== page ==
We also think a key role for Foundation is to promote women involved in high tech. It can be a mechanism for promoting women's role in the economy in Palestine. That's certainly a very important added benefit for this initiative.
Another important point is the support by international entities. So, of course, the U.S. State Department is first and foremost, but we are looking at one or more of the Gulf countries for support because there is a unique opportunity for the Palestinian tech ecosystem to be a gateway of technology into the Arab-speaking world. We see a lot of technologies globally that are not making their way into the Arab-speaking world. The Palestinians are well situated to be that portal.
We envision that GPI may become a model for similar future entities in the West Bank to promote areas of health, education, and energy. It may become part of a longer-term effort by the United States and other supporting governments to strengthen Palestinian civil society and build state capacity.
Q: What role did HKS play in the development of this proposal?
Our team was privileged to receive tremendous support and guidance from Professor Masoud and the entire Middle East Initiative research team in addition , [Frank Plumpton Ramsey Professor of Political Economy] Richard Zeckhauser, as well as experts at Harvard Business School. They heard some of these ideas and gave very valuable feedback, criticism as well when needed.
For this project to succeed it needs to be focused on economic development independently of local governments. .Also, it’s important to note that this is something that is intended to be Palestinian-led, for the Palestinians, by the Palestinians, with U.S. and Gulf support. As such, HKS can provide invaluable ongoing policy evaluation and a prestigious, objective place to meet and discuss these ideas and overcome policy challenges as they come up. We think this will strengthen the Palestinian economy. As a citizen of the Middle East, I believe that anything that we do to promote the economy and wellbeing of the Palestinian people eventually will contribute to building bridges and to generating collaboration and hopefully leading to a peaceful resolution in the future.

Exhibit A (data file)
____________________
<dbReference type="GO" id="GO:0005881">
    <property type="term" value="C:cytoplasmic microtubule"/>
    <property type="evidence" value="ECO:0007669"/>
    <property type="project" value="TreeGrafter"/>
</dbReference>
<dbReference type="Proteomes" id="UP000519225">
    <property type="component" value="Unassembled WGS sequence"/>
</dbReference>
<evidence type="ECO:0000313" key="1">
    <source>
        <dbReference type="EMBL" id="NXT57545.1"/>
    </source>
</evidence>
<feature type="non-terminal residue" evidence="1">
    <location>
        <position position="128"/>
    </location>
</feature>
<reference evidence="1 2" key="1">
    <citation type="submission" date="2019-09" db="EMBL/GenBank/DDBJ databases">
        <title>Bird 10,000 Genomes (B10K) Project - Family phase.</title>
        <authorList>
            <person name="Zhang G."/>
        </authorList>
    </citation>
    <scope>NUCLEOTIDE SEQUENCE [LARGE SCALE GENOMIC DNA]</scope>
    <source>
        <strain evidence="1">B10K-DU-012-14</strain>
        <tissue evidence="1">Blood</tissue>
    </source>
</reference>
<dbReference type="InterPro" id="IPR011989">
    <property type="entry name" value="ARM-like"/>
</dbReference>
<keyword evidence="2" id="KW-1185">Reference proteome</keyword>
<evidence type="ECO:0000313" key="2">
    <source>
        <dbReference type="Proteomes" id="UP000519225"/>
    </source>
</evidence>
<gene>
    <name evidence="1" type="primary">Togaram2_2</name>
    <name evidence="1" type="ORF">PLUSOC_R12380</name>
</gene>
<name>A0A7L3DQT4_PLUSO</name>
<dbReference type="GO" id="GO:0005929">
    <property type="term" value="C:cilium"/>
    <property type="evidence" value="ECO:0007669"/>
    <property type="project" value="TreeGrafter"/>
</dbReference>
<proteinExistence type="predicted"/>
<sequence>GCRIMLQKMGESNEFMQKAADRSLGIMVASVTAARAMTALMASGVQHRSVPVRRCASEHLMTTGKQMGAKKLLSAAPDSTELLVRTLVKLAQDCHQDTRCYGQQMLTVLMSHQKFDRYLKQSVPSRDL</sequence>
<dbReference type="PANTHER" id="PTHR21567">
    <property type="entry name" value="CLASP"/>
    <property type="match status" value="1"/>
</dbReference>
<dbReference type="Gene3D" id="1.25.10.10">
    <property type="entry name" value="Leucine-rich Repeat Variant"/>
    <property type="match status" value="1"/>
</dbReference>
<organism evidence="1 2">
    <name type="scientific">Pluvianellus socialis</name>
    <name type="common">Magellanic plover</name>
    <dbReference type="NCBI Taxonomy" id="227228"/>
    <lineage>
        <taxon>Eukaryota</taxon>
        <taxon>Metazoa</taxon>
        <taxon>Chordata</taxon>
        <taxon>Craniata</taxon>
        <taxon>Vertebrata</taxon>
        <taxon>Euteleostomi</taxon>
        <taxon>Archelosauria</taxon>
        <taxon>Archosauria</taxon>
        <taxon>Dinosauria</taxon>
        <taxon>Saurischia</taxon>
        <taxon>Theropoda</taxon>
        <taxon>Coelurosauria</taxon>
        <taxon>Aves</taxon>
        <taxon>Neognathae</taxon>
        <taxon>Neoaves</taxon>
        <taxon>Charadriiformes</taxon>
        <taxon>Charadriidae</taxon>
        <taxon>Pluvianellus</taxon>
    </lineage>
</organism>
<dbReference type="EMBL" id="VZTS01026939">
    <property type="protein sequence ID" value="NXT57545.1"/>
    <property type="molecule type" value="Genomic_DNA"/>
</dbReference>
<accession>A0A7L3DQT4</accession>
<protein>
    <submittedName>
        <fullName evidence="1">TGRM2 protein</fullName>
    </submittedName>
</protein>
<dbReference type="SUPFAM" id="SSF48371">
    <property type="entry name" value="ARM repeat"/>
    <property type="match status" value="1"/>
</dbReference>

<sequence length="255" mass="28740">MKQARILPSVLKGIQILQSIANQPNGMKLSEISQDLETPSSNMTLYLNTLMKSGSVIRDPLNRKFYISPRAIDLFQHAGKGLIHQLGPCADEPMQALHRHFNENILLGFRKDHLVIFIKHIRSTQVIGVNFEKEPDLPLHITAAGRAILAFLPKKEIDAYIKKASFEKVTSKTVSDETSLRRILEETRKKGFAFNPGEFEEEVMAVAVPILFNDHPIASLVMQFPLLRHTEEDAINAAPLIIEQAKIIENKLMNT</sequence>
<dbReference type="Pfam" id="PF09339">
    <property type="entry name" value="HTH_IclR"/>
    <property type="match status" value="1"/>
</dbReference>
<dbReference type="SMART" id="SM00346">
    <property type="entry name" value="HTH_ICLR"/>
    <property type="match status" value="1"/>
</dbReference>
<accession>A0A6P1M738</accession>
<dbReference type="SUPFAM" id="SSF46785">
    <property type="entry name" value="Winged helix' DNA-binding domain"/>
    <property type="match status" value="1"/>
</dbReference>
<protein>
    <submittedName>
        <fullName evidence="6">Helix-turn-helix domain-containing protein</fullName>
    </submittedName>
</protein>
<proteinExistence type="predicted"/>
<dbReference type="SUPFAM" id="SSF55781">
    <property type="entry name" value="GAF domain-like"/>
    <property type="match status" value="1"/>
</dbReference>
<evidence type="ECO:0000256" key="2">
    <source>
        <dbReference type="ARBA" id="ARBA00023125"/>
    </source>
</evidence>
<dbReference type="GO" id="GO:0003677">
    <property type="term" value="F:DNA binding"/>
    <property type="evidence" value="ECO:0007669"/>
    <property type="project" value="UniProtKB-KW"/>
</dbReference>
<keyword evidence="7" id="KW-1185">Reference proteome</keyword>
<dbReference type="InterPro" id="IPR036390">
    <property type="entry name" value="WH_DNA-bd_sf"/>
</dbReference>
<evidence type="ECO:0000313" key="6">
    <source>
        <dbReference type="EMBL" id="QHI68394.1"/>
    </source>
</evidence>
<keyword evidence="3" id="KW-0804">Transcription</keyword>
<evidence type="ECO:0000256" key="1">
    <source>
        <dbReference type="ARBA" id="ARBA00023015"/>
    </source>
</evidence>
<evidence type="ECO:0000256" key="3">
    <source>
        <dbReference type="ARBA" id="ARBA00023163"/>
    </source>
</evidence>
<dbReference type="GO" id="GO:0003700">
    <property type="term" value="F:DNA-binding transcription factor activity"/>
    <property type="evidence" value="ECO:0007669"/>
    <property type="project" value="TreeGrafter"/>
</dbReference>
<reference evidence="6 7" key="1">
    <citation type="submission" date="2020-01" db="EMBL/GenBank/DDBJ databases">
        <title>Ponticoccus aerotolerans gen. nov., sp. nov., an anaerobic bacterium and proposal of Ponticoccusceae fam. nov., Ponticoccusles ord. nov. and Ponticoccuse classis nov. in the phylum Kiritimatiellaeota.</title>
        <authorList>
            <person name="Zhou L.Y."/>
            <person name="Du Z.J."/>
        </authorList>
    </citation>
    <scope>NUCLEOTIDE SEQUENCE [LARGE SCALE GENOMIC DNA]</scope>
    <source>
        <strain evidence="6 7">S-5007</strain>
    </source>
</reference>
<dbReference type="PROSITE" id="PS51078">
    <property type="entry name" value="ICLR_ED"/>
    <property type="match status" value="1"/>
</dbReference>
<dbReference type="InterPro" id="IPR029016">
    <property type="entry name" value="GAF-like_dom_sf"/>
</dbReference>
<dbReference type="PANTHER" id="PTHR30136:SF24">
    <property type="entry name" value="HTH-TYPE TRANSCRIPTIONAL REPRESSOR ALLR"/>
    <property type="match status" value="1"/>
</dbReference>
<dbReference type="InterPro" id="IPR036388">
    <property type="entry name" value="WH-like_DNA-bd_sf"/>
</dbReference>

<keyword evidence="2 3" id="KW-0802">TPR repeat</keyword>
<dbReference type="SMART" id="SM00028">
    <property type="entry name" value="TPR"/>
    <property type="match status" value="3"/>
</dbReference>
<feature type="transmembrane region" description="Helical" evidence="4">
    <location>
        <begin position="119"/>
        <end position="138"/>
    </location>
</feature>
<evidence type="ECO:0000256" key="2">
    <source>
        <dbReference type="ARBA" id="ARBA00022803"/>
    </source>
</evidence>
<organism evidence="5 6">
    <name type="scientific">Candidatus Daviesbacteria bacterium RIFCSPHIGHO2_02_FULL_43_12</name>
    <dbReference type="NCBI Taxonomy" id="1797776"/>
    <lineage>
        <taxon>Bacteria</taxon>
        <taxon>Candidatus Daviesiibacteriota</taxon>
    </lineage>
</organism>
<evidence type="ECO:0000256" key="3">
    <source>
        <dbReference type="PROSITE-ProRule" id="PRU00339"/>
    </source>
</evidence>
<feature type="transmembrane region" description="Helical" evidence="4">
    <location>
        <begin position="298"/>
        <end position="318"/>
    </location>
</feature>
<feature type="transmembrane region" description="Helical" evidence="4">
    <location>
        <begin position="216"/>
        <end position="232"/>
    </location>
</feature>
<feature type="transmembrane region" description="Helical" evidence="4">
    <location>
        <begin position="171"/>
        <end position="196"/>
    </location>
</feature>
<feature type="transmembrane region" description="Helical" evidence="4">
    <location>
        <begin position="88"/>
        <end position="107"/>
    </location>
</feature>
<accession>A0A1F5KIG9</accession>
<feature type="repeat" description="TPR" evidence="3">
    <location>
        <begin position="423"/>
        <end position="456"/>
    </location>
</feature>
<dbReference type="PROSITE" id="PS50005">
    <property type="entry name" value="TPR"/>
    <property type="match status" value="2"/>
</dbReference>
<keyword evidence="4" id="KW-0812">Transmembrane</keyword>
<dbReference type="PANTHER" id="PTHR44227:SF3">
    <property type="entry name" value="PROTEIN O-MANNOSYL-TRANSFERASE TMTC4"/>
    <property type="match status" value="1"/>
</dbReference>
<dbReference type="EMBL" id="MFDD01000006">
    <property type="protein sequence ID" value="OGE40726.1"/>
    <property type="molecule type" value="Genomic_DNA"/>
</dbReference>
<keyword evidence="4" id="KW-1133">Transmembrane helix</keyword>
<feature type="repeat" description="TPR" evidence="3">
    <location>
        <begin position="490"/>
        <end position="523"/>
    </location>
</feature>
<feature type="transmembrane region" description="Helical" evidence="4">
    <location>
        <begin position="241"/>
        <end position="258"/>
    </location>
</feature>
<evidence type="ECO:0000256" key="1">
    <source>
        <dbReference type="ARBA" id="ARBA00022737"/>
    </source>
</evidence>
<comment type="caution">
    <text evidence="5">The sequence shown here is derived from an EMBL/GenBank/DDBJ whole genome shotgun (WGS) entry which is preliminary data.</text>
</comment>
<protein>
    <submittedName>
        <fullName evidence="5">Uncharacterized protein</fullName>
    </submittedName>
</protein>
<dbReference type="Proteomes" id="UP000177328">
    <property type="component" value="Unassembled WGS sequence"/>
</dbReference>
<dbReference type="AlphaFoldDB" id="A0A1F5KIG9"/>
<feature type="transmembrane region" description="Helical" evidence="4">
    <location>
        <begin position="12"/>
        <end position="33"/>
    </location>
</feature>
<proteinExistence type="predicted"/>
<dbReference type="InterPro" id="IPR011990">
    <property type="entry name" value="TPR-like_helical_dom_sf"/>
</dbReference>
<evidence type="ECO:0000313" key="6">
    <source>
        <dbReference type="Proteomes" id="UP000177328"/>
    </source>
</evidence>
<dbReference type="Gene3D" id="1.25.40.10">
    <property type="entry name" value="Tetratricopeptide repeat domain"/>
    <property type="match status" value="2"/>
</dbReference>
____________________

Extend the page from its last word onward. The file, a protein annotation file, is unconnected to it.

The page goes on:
Q: What comes next?
We are very actively talking to the key people that need to make decisions in the U.S. State Department and the U.S. Embassy in Israel. They are the key players and if they decide to get behind it, then I think this will move towards a working group that will continue to think and push this forward into actual implementation. We will also continue to talk to other key stakeholders such as the World Bank, Gulf states, and the UN that can support this initiative as well. What we hope to do from the MEI side is to support this with ongoing policy analysis and research and a place for these creative ideas to be reviewed and discussed for the region’s benefit.
There is much more work to be done on the opportunities between the Palestinian ecosystem and the Gulf. That's what I hope to be doing in this second year of the fellowship. I think regional collaboration right now is a major opportunity and how to balance those challenges and opportunities is what we hope to work on in the coming year.
Palestinian programmers attend a Ramallah Startup Weekend workshop in the West Bank city of Ramallah. AP Photo/Majdi Mohammed